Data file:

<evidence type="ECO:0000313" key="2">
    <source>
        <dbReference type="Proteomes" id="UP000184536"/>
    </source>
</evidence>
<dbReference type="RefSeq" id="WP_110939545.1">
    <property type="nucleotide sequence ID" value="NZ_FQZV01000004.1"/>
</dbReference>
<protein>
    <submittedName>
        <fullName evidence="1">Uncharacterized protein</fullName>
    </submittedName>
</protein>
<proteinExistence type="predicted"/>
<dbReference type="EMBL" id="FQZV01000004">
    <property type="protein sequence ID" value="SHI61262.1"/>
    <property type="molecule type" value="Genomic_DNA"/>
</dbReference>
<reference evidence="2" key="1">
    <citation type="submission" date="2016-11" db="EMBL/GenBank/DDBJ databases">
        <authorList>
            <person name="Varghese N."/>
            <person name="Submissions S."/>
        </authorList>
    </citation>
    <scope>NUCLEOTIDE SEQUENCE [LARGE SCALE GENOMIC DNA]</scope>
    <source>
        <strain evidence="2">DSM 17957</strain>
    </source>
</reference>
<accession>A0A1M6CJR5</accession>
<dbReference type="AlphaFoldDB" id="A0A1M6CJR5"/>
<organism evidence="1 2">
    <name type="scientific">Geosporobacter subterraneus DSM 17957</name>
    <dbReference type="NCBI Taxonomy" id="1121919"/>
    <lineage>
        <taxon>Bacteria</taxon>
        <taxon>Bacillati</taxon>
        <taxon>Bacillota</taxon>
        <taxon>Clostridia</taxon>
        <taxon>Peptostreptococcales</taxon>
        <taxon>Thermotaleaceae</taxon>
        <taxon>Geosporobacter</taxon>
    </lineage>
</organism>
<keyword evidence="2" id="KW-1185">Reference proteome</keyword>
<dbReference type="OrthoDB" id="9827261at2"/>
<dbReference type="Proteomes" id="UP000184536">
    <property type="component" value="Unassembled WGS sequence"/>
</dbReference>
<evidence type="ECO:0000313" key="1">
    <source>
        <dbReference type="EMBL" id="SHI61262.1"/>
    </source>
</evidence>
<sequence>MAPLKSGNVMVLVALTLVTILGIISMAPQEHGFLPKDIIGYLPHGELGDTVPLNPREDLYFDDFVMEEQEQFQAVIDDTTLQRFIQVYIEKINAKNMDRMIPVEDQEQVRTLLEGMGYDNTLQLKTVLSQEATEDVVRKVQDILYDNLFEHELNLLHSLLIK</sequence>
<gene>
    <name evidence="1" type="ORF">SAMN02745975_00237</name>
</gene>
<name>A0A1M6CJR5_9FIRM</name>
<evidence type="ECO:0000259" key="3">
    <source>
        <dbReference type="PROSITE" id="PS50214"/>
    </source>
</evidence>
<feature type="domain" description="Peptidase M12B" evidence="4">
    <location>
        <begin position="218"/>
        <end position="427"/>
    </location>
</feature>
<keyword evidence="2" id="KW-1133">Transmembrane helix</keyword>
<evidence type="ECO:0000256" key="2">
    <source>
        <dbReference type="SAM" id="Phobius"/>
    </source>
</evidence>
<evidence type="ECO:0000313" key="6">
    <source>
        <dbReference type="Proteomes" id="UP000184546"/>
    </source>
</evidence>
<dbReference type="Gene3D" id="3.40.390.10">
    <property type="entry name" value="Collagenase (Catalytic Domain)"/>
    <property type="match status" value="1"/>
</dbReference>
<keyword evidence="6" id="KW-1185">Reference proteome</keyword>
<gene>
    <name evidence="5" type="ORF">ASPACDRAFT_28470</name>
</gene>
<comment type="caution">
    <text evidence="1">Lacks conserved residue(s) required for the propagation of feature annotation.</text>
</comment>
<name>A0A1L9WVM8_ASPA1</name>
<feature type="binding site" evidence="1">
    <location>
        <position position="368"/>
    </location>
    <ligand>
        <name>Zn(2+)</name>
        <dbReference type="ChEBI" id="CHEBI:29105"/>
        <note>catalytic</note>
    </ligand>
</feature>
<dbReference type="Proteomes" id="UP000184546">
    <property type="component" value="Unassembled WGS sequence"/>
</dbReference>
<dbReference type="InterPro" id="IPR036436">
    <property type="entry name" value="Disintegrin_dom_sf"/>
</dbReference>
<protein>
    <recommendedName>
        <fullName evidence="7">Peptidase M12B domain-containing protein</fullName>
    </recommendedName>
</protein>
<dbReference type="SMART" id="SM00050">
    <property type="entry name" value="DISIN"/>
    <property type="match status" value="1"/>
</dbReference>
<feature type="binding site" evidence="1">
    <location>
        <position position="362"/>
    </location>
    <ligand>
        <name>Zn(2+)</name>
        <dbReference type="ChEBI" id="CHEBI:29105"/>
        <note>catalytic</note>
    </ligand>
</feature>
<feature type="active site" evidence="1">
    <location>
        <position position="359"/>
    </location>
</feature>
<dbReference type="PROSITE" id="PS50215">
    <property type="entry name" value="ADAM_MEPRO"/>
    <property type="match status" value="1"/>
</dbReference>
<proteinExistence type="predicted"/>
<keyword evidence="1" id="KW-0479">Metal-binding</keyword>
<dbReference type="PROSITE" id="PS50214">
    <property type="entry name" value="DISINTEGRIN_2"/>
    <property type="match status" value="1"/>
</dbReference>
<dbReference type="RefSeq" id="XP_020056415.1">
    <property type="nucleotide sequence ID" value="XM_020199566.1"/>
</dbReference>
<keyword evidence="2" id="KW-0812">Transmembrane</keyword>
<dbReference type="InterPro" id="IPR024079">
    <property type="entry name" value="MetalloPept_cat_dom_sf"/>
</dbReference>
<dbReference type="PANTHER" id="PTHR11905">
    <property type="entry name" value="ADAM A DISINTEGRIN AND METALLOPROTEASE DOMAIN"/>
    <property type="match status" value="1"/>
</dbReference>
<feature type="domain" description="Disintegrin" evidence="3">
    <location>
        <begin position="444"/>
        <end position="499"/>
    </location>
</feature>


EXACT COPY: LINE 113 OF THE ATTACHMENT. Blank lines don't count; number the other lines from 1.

        <fullName evidence="7">Peptidase M12B domain-containing protein</fullName>